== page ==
Due to its geographic location and position on historic trade routes, Mauritius has over time become a melting pot of vastly differing cultures which... Marvellous Mauritius

mauritius

Due to its geographic location and position on historic trade routes, Mauritius has over time become a melting pot of vastly differing cultures which make it what it is today. Influences from Europe, Africa, China and India can be found in many aspects of life on this vibrant sun-kissed spot in the Indian Ocean.

With long held close links with France, it is perhaps unsurprising that many staples of French cuisine like bouillon soup are still popular, albeit adapted and spiced up with tasty local ingredients. Indian curries, chutneys and pickles also play a large part in the many Asian-oriented restaurants you can sample during Mauritius holidays. Of course, sat surrounded by thousands of miles of pristine blue sea, the island’s fishing industry is very important and excellent seafood dishes including shrimp, fish and oysters can be found easily.

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But it is in its famous street food that the true taste of Mauritius lies. The head-turning aroma of spicy sauces sizzling in the open air as street cooks invite all to try is a highlight of island life which will never be forgotten. Steaming wraps filled with curry and chick pea flatbread are particular favourites with islanders who want to be able to eat on the go.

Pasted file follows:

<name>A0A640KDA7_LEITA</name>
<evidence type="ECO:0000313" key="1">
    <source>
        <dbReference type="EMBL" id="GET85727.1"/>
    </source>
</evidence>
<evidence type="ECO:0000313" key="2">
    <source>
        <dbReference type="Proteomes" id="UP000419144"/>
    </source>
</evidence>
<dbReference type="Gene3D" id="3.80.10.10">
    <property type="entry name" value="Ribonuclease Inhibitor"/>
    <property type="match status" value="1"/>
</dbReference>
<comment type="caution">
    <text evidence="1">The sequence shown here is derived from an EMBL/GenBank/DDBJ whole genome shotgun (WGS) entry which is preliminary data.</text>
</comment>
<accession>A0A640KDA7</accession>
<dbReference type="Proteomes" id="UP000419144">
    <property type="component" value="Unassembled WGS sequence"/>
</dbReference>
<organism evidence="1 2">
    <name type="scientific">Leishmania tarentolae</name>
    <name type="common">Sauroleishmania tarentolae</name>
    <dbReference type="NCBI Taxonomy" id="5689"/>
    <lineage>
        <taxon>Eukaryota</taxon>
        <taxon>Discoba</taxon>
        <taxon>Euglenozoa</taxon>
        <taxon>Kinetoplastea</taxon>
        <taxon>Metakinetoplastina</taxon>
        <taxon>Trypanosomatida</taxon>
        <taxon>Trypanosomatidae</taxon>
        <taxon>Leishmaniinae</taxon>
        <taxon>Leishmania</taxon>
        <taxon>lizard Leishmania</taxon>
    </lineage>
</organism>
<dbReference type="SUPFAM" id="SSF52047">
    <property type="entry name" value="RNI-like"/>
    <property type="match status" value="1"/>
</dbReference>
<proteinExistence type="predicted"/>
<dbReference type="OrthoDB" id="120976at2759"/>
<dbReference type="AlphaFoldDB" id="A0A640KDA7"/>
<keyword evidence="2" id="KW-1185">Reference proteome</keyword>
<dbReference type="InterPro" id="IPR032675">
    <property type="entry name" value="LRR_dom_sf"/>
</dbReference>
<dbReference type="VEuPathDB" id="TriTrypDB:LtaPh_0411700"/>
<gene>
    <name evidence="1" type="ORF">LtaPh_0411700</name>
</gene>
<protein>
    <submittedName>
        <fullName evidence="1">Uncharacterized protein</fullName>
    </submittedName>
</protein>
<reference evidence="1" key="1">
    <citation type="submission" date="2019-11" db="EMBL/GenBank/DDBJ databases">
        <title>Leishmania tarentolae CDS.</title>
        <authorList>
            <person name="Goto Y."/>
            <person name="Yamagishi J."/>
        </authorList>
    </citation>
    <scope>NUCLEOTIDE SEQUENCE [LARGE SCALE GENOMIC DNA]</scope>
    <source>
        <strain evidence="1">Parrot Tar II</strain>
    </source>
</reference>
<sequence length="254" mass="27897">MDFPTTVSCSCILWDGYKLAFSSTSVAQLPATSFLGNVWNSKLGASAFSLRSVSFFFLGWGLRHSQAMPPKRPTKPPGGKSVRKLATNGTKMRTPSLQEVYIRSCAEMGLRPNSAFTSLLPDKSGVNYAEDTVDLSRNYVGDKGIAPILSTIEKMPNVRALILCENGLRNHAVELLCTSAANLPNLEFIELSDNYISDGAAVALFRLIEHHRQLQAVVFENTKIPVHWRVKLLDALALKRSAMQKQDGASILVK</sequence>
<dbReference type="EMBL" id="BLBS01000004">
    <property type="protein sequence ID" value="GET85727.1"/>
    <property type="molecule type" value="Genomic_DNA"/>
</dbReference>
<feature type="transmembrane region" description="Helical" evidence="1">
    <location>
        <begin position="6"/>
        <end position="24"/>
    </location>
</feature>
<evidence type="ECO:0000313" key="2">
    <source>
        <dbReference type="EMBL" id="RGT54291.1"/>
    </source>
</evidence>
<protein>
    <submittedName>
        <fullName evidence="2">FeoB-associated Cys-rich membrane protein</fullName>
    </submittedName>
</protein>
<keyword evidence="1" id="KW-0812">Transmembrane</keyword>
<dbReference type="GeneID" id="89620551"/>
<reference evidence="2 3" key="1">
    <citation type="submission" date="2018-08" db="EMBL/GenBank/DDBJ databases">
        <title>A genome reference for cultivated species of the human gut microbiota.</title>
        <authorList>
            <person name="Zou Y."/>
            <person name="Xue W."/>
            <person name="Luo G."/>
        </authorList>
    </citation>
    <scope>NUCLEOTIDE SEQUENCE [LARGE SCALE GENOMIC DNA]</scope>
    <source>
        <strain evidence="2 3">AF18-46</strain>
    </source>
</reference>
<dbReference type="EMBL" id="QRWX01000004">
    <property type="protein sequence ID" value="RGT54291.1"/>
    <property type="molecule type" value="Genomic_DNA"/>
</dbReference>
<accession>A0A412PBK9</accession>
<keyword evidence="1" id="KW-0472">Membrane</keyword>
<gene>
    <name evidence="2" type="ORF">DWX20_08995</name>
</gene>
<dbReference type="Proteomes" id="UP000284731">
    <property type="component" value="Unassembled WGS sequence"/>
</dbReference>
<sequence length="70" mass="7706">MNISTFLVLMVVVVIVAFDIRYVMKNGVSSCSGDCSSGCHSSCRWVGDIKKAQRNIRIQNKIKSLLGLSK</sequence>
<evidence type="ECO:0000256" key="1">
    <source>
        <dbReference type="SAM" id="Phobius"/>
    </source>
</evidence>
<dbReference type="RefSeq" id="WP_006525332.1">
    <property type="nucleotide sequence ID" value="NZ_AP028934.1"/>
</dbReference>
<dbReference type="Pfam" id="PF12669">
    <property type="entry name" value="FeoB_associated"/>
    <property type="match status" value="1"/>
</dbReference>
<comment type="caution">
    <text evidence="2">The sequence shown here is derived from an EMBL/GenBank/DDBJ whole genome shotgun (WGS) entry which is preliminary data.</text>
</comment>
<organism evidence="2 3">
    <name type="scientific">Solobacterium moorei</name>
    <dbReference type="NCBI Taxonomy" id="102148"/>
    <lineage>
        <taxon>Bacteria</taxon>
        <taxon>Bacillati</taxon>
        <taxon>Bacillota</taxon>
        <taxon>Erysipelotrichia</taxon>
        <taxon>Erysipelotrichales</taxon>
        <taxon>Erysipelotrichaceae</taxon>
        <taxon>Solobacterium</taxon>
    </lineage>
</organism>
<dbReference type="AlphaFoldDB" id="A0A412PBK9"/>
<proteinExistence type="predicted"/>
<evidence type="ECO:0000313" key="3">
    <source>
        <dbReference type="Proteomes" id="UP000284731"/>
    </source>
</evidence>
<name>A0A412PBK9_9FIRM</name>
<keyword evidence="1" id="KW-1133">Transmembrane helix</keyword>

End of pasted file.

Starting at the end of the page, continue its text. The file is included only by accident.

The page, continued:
Tropical fruit juices are perfect for washing down the spicy Mauritian food, but for those looking for something more alcoholic to go with their meal, there is a delightful surprise in the form of a burgeoning distilling industry. Although not as famed as their Caribbean counterparts, Mauritian rums are gaining in popularity and are a must try during any holiday to the island.

The cultural diversity of Mauritius can also be found in the language, with more than 80% of the population speaking Mauritian creole, which is French-based, but very different and exotic to the ear. The Indian language of Bhojpuri is also spoken by a large minority, while there are small pockets of English and French speakers.

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In sport too, the island’s links with Europe are clearly evident. English and Spanish football teams are popular, but the national sport is still horse racing, which has been popular on the island since the beginning of the 19th Century.

Mauritius food and culture are a mixture of all that is good about three continents, but with the island’s own unique ingredients added into the recipe, making it unlike anything else you will ever experience.